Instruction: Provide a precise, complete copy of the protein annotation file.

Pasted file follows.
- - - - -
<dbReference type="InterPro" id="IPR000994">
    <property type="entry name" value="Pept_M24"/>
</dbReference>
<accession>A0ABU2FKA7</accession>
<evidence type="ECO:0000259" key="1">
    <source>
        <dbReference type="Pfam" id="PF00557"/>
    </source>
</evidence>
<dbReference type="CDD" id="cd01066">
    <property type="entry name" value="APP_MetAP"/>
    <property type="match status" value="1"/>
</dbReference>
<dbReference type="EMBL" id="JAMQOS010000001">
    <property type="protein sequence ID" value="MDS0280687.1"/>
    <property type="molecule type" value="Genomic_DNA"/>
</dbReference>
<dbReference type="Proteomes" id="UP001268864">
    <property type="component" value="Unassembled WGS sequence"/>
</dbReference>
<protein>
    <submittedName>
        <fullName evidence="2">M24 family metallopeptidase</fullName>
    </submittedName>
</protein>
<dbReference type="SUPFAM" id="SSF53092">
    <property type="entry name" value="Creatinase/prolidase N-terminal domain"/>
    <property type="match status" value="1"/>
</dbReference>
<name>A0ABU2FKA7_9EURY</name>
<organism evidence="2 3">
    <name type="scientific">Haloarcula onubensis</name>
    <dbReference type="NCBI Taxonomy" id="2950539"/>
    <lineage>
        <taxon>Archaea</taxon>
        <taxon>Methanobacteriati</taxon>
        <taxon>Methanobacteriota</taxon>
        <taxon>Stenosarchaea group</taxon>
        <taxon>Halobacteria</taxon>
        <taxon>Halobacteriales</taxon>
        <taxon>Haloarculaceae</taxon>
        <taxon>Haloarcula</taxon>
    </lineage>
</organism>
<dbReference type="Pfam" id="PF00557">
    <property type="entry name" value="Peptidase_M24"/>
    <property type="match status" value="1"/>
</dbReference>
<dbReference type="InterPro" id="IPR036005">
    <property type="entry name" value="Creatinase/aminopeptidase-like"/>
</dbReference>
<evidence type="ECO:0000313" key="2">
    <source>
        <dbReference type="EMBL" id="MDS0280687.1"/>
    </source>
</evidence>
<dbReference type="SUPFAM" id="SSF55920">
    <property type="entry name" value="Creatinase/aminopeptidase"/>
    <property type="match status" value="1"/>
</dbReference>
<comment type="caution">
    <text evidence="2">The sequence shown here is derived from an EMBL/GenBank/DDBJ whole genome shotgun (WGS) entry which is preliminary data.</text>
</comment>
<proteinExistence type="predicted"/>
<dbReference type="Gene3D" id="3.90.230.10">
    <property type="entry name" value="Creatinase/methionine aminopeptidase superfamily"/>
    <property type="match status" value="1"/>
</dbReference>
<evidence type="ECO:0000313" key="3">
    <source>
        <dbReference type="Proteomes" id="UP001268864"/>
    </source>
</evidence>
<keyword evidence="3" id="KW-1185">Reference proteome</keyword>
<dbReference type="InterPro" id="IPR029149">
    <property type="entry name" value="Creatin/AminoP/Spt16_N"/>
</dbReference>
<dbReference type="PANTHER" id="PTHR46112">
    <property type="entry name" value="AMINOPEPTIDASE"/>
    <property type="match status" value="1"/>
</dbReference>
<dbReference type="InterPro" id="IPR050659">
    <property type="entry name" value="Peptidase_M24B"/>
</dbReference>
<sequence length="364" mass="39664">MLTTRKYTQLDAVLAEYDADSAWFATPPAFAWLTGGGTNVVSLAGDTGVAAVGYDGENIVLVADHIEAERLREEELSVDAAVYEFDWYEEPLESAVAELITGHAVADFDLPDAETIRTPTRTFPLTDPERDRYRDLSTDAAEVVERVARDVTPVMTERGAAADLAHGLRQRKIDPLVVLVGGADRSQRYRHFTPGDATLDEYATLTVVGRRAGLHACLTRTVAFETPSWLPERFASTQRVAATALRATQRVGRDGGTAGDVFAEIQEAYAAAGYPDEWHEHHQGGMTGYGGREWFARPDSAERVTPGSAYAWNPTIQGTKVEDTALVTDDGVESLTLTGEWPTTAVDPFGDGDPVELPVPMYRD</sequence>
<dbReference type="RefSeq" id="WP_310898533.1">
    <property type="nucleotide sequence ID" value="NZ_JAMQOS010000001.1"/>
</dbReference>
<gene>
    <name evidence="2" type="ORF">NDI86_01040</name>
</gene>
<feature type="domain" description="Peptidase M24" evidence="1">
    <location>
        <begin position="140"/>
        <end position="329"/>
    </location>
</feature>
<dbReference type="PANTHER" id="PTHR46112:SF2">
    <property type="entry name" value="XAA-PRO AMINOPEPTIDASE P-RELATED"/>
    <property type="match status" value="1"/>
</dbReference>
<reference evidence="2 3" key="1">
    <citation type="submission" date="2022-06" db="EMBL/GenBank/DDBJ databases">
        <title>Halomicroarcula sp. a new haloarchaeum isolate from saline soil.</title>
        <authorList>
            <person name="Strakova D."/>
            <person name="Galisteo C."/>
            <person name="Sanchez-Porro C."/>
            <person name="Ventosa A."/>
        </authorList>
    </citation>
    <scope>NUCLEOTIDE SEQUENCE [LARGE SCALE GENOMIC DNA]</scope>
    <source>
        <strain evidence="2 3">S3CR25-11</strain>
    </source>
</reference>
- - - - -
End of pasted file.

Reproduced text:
<dbReference type="InterPro" id="IPR000994">
    <property type="entry name" value="Pept_M24"/>
</dbReference>
<accession>A0ABU2FKA7</accession>
<evidence type="ECO:0000259" key="1">
    <source>
        <dbReference type="Pfam" id="PF00557"/>
    </source>
</evidence>
<dbReference type="CDD" id="cd01066">
    <property type="entry name" value="APP_MetAP"/>
    <property type="match status" value="1"/>
</dbReference>
<dbReference type="EMBL" id="JAMQOS010000001">
    <property type="protein sequence ID" value="MDS0280687.1"/>
    <property type="molecule type" value="Genomic_DNA"/>
</dbReference>
<dbReference type="Proteomes" id="UP001268864">
    <property type="component" value="Unassembled WGS sequence"/>
</dbReference>
<protein>
    <submittedName>
        <fullName evidence="2">M24 family metallopeptidase</fullName>
    </submittedName>
</protein>
<dbReference type="SUPFAM" id="SSF53092">
    <property type="entry name" value="Creatinase/prolidase N-terminal domain"/>
    <property type="match status" value="1"/>
</dbReference>
<name>A0ABU2FKA7_9EURY</name>
<organism evidence="2 3">
    <name type="scientific">Haloarcula onubensis</name>
    <dbReference type="NCBI Taxonomy" id="2950539"/>
    <lineage>
        <taxon>Archaea</taxon>
        <taxon>Methanobacteriati</taxon>
        <taxon>Methanobacteriota</taxon>
        <taxon>Stenosarchaea group</taxon>
        <taxon>Halobacteria</taxon>
        <taxon>Halobacteriales</taxon>
        <taxon>Haloarculaceae</taxon>
        <taxon>Haloarcula</taxon>
    </lineage>
</organism>
<dbReference type="Pfam" id="PF00557">
    <property type="entry name" value="Peptidase_M24"/>
    <property type="match status" value="1"/>
</dbReference>
<dbReference type="InterPro" id="IPR036005">
    <property type="entry name" value="Creatinase/aminopeptidase-like"/>
</dbReference>
<evidence type="ECO:0000313" key="2">
    <source>
        <dbReference type="EMBL" id="MDS0280687.1"/>
    </source>
</evidence>
<dbReference type="SUPFAM" id="SSF55920">
    <property type="entry name" value="Creatinase/aminopeptidase"/>
    <property type="match status" value="1"/>
</dbReference>
<comment type="caution">
    <text evidence="2">The sequence shown here is derived from an EMBL/GenBank/DDBJ whole genome shotgun (WGS) entry which is preliminary data.</text>
</comment>
<proteinExistence type="predicted"/>
<dbReference type="Gene3D" id="3.90.230.10">
    <property type="entry name" value="Creatinase/methionine aminopeptidase superfamily"/>
    <property type="match status" value="1"/>
</dbReference>
<evidence type="ECO:0000313" key="3">
    <source>
        <dbReference type="Proteomes" id="UP001268864"/>
    </source>
</evidence>
<keyword evidence="3" id="KW-1185">Reference proteome</keyword>
<dbReference type="InterPro" id="IPR029149">
    <property type="entry name" value="Creatin/AminoP/Spt16_N"/>
</dbReference>
<dbReference type="PANTHER" id="PTHR46112">
    <property type="entry name" value="AMINOPEPTIDASE"/>
    <property type="match status" value="1"/>
</dbReference>
<dbReference type="InterPro" id="IPR050659">
    <property type="entry name" value="Peptidase_M24B"/>
</dbReference>
<sequence length="364" mass="39664">MLTTRKYTQLDAVLAEYDADSAWFATPPAFAWLTGGGTNVVSLAGDTGVAAVGYDGENIVLVADHIEAERLREEELSVDAAVYEFDWYEEPLESAVAELITGHAVADFDLPDAETIRTPTRTFPLTDPERDRYRDLSTDAAEVVERVARDVTPVMTERGAAADLAHGLRQRKIDPLVVLVGGADRSQRYRHFTPGDATLDEYATLTVVGRRAGLHACLTRTVAFETPSWLPERFASTQRVAATALRATQRVGRDGGTAGDVFAEIQEAYAAAGYPDEWHEHHQGGMTGYGGREWFARPDSAERVTPGSAYAWNPTIQGTKVEDTALVTDDGVESLTLTGEWPTTAVDPFGDGDPVELPVPMYRD</sequence>
<dbReference type="RefSeq" id="WP_310898533.1">
    <property type="nucleotide sequence ID" value="NZ_JAMQOS010000001.1"/>
</dbReference>
<gene>
    <name evidence="2" type="ORF">NDI86_01040</name>
</gene>
<feature type="domain" description="Peptidase M24" evidence="1">
    <location>
        <begin position="140"/>
        <end position="329"/>
    </location>
</feature>
<dbReference type="PANTHER" id="PTHR46112:SF2">
    <property type="entry name" value="XAA-PRO AMINOPEPTIDASE P-RELATED"/>
    <property type="match status" value="1"/>
</dbReference>
<reference evidence="2 3" key="1">
    <citation type="submission" date="2022-06" db="EMBL/GenBank/DDBJ databases">
        <title>Halomicroarcula sp. a new haloarchaeum isolate from saline soil.</title>
        <authorList>
            <person name="Strakova D."/>
            <person name="Galisteo C."/>
            <person name="Sanchez-Porro C."/>
            <person name="Ventosa A."/>
        </authorList>
    </citation>
    <scope>NUCLEOTIDE SEQUENCE [LARGE SCALE GENOMIC DNA]</scope>
    <source>
        <strain evidence="2 3">S3CR25-11</strain>
    </source>
</reference>